Bloomberg Politics discusses deregulation with Wayne Crews.
One is a federal rule, initiated by former President Barack Obama, that removed Yellowstone’s grizzlies from the list of endangered species. Another repealed a grant program that hasn’t been funded since 2011.
They are among the 67 so-called "deregulatory" actions President Donald Trump cited at a Dec. 14 event to tout "the most far-reaching regulatory reform in history” designed to unburden the U.S. economy from the shackles of government oversight. To illustrate the point, he cut a length of "red tape" attached to a mountain of paper.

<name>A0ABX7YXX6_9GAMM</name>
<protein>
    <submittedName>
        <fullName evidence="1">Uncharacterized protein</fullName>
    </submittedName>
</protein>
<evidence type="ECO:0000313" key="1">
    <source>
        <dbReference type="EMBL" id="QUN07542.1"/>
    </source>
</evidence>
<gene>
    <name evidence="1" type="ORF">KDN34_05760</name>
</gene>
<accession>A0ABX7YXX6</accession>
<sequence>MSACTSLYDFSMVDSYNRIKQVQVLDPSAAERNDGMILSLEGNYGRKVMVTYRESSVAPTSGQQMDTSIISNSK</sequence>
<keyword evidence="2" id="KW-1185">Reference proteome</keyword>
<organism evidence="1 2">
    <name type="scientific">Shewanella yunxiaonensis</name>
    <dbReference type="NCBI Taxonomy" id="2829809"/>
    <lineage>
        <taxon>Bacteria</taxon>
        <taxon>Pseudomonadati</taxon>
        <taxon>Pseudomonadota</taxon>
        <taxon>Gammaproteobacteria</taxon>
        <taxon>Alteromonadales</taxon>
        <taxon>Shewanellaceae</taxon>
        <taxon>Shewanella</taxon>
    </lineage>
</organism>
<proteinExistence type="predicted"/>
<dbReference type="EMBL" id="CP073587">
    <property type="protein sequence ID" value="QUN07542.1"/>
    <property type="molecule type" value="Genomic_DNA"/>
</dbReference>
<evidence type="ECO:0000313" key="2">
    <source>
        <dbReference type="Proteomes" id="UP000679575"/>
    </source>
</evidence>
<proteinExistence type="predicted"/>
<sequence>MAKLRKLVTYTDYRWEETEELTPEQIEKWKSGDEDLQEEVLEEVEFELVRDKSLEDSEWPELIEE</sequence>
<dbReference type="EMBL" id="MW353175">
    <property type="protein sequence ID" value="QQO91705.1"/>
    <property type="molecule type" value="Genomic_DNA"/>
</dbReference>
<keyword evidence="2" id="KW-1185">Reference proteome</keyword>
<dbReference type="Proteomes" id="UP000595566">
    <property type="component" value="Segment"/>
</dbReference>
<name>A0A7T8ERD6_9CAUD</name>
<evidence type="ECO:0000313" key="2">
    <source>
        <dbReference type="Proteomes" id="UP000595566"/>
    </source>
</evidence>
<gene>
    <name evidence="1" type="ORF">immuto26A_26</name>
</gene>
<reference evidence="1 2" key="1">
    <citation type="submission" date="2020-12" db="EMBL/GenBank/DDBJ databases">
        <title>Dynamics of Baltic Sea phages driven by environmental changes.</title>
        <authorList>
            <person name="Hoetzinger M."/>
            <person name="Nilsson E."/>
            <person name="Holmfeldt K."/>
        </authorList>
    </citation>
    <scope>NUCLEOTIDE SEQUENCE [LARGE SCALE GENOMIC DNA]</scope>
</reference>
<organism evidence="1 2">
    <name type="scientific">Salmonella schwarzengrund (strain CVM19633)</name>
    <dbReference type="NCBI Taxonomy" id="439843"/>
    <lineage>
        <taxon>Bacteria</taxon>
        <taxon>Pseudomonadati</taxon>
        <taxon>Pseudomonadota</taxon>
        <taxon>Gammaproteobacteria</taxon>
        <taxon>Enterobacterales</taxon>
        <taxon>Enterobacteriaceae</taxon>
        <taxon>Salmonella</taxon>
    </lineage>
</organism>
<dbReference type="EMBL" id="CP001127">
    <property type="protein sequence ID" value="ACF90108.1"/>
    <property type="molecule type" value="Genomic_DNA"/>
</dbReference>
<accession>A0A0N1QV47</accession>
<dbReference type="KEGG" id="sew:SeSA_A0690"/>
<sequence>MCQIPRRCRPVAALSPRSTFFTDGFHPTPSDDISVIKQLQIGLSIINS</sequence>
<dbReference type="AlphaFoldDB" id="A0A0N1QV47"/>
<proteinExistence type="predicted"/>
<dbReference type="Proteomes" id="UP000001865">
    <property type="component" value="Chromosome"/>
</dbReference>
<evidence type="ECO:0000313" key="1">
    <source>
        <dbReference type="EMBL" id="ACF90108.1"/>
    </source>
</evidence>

While it isn’t nearly as sweeping as he would like, Clyde Wayne Crews, vice president for policy at the Competitive Enterprise Institute, which advocates for limiting the role of government, applauded Trump’s effort. U.S. law requires many steps before a new rule can be imposed or an old one revised, making it difficult for a new administration to take aggressive action so soon, Crews said.
“In terms of what a president can do on his own, I think this is a good start,” he said.
Read the full article at Bloomberg Politics.